Imagine being part of a generation who grew up with the ability to get anything they wanted with the touch of a button. They spend large proportions of their time online, whether shopping or socialising, and are quick to embrace new online trends. That’s Generation Z. Now imagine trying to market to them.
On average, a loyal customer is a lot more valuable to a business than a new customer, with many sources saying it costs five times more to attract a new customer than to sell to an existing one. With this in mind, it is vital that online retailers build a meaningful relationship with their customers from the first point of contact, which will likely be when they first start spending.
Generation Z are the cohort born after 1996, meaning the oldest will soon be turning 20. The late teenage years are the time when people start to take control of their own finances, and with many heading to university at the age of 18 or 19 it’s likely the first time they have had their own job and been able to shop and make purchasing decisions without the supervision of their families.
This group of consumers bring with them a huge opportunity for online retailers to create potentially lifelong relationships. UK shoppers are estimated to have spent £60bn online last year, on products from an ever-increasing range of eCommerce websites. But how do you stand out from the crowd when the crowd is so huge? Bombarding potential new customers with streams of marketing collateral is a sure way to put them off. Instead, to get a customer on board from the beginning, organisations need to tailor their approach to ensure they’re giving them what they want and need.
This generation have grown up with personalisation being standard. Amazon and many other e-commerce websites excel in this, suggesting products based on the individual’s preferences. This level of service is increasingly expected as the norm. Modern consumers don’t want to have to trawl through pages of products to find what they need – they want to be directed towards products that they are genuinely interested in. Personal touches like this can mean the difference between a consumer becoming a long-term and loyal customer, and opting for another website that will make their life more convenient and make them feel more valued.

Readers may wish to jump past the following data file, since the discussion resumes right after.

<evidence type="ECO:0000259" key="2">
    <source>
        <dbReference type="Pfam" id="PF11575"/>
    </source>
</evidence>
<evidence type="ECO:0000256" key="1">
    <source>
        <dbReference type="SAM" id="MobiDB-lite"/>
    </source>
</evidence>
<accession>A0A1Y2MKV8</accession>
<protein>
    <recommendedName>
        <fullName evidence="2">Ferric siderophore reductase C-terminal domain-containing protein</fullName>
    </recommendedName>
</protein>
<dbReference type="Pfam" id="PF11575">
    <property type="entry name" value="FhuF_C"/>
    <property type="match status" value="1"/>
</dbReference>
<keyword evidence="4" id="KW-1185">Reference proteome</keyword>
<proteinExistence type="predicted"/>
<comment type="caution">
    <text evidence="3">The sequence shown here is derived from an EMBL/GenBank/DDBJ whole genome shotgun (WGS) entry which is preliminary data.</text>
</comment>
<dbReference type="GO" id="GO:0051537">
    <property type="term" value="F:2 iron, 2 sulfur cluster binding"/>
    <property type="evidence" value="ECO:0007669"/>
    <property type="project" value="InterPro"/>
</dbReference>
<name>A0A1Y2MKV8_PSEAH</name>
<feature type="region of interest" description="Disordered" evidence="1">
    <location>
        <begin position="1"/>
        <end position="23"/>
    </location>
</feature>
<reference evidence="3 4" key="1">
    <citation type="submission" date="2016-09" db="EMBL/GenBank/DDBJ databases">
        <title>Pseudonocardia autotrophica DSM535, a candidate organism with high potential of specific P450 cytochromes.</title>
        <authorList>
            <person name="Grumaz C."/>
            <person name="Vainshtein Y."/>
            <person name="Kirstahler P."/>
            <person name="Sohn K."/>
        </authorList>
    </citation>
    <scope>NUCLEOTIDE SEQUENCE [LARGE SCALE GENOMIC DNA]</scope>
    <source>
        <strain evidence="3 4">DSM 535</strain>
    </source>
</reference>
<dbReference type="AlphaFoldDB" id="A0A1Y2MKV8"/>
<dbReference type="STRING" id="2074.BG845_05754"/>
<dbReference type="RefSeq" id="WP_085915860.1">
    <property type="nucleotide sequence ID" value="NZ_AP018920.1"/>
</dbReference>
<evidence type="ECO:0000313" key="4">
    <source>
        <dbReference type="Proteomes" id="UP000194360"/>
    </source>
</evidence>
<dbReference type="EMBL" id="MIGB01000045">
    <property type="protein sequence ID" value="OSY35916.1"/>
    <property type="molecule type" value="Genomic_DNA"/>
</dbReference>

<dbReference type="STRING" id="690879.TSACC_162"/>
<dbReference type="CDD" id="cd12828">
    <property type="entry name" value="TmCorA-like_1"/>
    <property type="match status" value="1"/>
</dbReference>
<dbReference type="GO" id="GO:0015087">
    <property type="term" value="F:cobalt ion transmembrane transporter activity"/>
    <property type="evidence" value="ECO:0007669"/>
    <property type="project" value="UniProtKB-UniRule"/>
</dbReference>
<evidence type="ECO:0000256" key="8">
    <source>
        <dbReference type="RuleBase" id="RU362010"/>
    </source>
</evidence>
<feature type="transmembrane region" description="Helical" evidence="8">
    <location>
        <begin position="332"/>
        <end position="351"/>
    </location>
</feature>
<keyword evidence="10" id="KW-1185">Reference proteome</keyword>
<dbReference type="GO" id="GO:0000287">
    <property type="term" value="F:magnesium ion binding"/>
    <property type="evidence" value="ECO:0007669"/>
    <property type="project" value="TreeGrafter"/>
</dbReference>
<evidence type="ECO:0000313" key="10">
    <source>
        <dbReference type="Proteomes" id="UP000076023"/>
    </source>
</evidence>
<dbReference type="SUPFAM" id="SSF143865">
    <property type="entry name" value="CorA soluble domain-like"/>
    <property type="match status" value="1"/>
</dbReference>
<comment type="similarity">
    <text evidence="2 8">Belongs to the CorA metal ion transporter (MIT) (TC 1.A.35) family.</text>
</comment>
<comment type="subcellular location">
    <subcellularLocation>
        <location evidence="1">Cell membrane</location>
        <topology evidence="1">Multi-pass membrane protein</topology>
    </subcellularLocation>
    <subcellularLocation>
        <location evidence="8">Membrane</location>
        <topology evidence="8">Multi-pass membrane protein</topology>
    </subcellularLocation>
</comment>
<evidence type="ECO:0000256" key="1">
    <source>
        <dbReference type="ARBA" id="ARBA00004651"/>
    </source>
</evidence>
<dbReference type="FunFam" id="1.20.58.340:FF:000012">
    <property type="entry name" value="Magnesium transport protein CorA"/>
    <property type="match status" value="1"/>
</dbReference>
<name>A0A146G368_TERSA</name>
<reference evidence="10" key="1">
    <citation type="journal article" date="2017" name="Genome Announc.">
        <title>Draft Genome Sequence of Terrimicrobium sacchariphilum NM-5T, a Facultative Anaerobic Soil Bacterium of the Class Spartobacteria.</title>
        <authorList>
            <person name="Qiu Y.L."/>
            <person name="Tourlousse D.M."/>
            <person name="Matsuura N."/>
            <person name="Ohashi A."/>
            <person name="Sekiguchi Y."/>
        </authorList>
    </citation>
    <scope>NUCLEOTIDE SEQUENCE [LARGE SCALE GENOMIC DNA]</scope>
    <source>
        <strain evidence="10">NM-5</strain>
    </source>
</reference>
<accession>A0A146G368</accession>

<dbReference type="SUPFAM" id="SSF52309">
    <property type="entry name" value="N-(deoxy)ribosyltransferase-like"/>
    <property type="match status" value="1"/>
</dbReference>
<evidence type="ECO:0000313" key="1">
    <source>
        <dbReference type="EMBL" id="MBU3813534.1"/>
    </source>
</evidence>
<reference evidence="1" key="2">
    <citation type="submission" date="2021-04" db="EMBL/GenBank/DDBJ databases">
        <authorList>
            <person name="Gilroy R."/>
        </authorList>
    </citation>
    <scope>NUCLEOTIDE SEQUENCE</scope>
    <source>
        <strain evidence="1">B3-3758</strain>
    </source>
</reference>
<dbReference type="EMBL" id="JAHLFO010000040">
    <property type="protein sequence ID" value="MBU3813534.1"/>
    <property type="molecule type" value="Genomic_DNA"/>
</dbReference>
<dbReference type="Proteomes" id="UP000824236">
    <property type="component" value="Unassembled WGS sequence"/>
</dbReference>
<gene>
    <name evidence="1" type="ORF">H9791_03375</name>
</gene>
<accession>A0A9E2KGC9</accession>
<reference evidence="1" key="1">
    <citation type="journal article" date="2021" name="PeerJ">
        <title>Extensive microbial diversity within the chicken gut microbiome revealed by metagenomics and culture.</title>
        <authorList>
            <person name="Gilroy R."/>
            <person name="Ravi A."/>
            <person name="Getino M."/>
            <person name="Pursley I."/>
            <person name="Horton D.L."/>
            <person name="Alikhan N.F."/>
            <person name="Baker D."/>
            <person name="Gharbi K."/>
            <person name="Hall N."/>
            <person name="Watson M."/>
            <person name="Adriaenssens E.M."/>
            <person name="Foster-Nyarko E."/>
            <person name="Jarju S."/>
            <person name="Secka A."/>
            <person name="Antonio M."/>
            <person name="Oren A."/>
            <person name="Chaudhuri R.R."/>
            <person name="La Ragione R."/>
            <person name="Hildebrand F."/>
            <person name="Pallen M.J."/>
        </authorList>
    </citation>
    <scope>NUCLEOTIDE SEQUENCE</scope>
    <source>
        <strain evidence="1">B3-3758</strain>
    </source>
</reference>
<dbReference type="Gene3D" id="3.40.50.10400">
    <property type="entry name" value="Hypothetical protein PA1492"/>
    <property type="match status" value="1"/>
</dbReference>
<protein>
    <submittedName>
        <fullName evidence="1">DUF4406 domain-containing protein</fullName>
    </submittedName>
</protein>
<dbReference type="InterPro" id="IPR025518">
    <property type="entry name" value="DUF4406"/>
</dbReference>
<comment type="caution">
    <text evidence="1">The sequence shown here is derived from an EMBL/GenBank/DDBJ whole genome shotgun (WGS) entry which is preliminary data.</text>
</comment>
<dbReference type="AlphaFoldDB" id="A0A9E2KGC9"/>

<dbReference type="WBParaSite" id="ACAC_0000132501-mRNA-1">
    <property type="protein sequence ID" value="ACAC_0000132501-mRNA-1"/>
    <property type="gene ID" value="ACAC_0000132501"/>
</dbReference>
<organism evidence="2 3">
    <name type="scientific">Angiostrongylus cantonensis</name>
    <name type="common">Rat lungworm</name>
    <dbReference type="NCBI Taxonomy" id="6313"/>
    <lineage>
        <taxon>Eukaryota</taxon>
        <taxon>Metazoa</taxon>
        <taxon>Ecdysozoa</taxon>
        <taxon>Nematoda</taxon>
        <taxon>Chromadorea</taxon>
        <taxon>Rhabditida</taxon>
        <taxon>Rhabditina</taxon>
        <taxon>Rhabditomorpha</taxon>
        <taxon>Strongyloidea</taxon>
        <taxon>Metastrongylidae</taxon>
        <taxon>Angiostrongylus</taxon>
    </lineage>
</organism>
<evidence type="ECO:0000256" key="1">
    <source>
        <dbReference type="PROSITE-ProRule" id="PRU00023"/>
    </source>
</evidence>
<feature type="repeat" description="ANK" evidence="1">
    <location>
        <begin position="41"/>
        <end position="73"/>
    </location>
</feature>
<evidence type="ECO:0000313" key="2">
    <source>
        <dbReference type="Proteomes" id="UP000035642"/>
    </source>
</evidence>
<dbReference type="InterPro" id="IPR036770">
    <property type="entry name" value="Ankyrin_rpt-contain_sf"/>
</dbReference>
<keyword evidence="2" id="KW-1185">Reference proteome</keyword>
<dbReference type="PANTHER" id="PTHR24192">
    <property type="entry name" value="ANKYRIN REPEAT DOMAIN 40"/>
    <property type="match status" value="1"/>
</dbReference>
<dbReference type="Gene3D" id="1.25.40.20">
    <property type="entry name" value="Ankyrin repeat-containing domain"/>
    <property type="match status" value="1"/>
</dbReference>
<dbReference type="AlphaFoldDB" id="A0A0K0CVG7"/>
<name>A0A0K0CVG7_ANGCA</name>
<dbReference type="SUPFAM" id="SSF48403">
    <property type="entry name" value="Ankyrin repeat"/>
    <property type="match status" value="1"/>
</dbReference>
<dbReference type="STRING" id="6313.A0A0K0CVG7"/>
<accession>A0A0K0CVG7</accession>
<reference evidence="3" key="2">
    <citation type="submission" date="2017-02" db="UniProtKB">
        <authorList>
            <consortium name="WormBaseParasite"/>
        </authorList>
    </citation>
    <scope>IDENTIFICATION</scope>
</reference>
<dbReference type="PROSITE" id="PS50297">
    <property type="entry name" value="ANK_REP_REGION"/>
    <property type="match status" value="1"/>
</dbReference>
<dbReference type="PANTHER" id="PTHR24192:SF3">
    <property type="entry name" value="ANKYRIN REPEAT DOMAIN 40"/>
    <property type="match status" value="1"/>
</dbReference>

So how can online retailers make this happen?
Personalisation and tailoring all marketing output seems like a great idea in theory, but how do you actually go about it? The good news is that the millennial generation has grown up with the internet, meaning that there is a vast amount of online data available from both their personal and professional social media accounts. E-commerce sites can utilise this in order to build up a picture of an individual based on their online footprint, enabling them to better understand their customer base. When it comes to marketing, sending baby products to an expecting mother is much more likely to result in a sale and encourage customer loyalty, compared to sending the same product information to a man in their 60s. Online retailers therefore need to move away from seeing their customers as a number or part of a simple demographic. All that’s needed to achieve this is the right tools.
99% of consumers are happy to share their online data with brands in return for personalised communications, provided that they do it with their consent. This data can then be sorted using big data analytics tools in order to build up a picture of an individual and their life. Information about likes and dislikes, marital status, life events and how many children someone has can all be used to create a tailored and effective marketing approach.
Taking advantage of this data set offers huge benefits for consumers and businesses alike. On top of personalised marketing, this insight can be used to pre-fill payment forms, detect and reduce fraudulent transactions and personalise products based on customer interests, saving time for customers and increasing the chances of them completing a purchase or joining a loyalty scheme.
It’s important to remember that the acquisition process and using targeted marketing is only the start. Following through the consumer journey can go a long way to building customer loyalty. Understanding consumer behaviour based on personality, interests, and life events provides key indicators of what products and offers they might be interested in.
For example, if homeware and furniture retailers have real-time insight into its customers’ life events, they can identify which customers are going to university and market their services at cheaper prices, which is ideal for students who may need to buy a lot of new items. Likewise, clothing retailers could identify which of its customers have upcoming holidays or graduations and provide them with offers such as ‘20% now off 1st class graduation dresses.’
By harnessing the power of big data businesses can personalise the user journey from sign-up and their first order, throughout the entire relationship and adapt alongside their consumers’ ever-changing needs. Real and effective personalised marketing isn’t just about offering a half price sofa to a potential customer, it’s about offering a twenty-something potential customer a half price sofa just after they’ve moved into their first home.